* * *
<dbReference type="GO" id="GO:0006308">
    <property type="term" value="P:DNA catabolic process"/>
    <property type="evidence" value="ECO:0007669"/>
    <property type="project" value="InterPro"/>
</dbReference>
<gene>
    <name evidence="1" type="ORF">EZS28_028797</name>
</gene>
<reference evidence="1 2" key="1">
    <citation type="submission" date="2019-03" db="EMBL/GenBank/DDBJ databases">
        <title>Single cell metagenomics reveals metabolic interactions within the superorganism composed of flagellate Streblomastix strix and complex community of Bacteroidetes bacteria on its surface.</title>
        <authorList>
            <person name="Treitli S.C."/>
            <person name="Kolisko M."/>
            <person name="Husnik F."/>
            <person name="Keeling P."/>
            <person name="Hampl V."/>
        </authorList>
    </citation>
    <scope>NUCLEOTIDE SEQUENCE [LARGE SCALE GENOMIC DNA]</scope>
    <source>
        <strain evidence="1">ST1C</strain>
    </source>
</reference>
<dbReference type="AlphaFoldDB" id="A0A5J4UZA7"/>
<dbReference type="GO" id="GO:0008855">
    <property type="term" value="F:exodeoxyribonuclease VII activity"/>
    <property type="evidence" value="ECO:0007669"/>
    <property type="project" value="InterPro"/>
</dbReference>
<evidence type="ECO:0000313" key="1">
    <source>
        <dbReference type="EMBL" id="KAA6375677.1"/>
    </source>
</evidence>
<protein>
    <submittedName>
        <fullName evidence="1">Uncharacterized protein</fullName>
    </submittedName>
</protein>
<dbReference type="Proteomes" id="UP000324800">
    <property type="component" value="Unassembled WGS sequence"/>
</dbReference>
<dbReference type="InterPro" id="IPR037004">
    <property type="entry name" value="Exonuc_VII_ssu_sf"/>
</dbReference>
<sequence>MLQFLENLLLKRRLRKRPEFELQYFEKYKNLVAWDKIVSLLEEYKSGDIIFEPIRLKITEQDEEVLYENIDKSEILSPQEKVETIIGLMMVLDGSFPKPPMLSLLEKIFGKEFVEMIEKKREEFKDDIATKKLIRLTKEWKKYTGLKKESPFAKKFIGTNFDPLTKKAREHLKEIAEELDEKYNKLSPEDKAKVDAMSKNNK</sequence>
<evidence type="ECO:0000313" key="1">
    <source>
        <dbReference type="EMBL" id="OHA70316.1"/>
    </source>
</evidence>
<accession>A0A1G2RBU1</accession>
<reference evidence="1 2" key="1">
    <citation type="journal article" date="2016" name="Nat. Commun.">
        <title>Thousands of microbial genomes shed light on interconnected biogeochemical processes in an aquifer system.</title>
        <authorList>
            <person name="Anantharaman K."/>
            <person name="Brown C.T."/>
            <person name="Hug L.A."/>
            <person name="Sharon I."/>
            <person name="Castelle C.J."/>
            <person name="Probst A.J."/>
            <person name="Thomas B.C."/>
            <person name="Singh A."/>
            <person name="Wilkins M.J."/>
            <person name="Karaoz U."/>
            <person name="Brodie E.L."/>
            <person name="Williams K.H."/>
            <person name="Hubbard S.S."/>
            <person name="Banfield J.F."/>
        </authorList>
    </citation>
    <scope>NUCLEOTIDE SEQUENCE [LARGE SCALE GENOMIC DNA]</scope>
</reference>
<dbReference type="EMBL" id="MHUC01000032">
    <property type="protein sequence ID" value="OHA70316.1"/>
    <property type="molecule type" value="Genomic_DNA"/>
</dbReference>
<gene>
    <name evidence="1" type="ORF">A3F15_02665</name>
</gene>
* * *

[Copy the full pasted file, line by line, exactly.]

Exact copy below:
<dbReference type="GO" id="GO:0006308">
    <property type="term" value="P:DNA catabolic process"/>
    <property type="evidence" value="ECO:0007669"/>
    <property type="project" value="InterPro"/>
</dbReference>
<gene>
    <name evidence="1" type="ORF">EZS28_028797</name>
</gene>
<reference evidence="1 2" key="1">
    <citation type="submission" date="2019-03" db="EMBL/GenBank/DDBJ databases">
        <title>Single cell metagenomics reveals metabolic interactions within the superorganism composed of flagellate Streblomastix strix and complex community of Bacteroidetes bacteria on its surface.</title>
        <authorList>
            <person name="Treitli S.C."/>
            <person name="Kolisko M."/>
            <person name="Husnik F."/>
            <person name="Keeling P."/>
            <person name="Hampl V."/>
        </authorList>
    </citation>
    <scope>NUCLEOTIDE SEQUENCE [LARGE SCALE GENOMIC DNA]</scope>
    <source>
        <strain evidence="1">ST1C</strain>
    </source>
</reference>
<dbReference type="AlphaFoldDB" id="A0A5J4UZA7"/>
<dbReference type="GO" id="GO:0008855">
    <property type="term" value="F:exodeoxyribonuclease VII activity"/>
    <property type="evidence" value="ECO:0007669"/>
    <property type="project" value="InterPro"/>
</dbReference>
<evidence type="ECO:0000313" key="1">
    <source>
        <dbReference type="EMBL" id="KAA6375677.1"/>
    </source>
</evidence>
<protein>
    <submittedName>
        <fullName evidence="1">Uncharacterized protein</fullName>
    </submittedName>
</protein>
<dbReference type="Proteomes" id="UP000324800">
    <property type="component" value="Unassembled WGS sequence"/>
</dbReference>
<dbReference type="InterPro" id="IPR037004">
    <property type="entry name" value="Exonuc_VII_ssu_sf"/>
</dbReference>
<sequence>MLQFLENLLLKRRLRKRPEFELQYFEKYKNLVAWDKIVSLLEEYKSGDIIFEPIRLKITEQDEEVLYENIDKSEILSPQEKVETIIGLMMVLDGSFPKPPMLSLLEKIFGKEFVEMIEKKREEFKDDIATKKLIRLTKEWKKYTGLKKESPFAKKFIGTNFDPLTKKAREHLKEIAEELDEKYNKLSPEDKAKVDAMSKNNK</sequence>
<evidence type="ECO:0000313" key="1">
    <source>
        <dbReference type="EMBL" id="OHA70316.1"/>
    </source>
</evidence>
<accession>A0A1G2RBU1</accession>
<reference evidence="1 2" key="1">
    <citation type="journal article" date="2016" name="Nat. Commun.">
        <title>Thousands of microbial genomes shed light on interconnected biogeochemical processes in an aquifer system.</title>
        <authorList>
            <person name="Anantharaman K."/>
            <person name="Brown C.T."/>
            <person name="Hug L.A."/>
            <person name="Sharon I."/>
            <person name="Castelle C.J."/>
            <person name="Probst A.J."/>
            <person name="Thomas B.C."/>
            <person name="Singh A."/>
            <person name="Wilkins M.J."/>
            <person name="Karaoz U."/>
            <person name="Brodie E.L."/>
            <person name="Williams K.H."/>
            <person name="Hubbard S.S."/>
            <person name="Banfield J.F."/>
        </authorList>
    </citation>
    <scope>NUCLEOTIDE SEQUENCE [LARGE SCALE GENOMIC DNA]</scope>
</reference>
<dbReference type="EMBL" id="MHUC01000032">
    <property type="protein sequence ID" value="OHA70316.1"/>
    <property type="molecule type" value="Genomic_DNA"/>
</dbReference>
<gene>
    <name evidence="1" type="ORF">A3F15_02665</name>
</gene>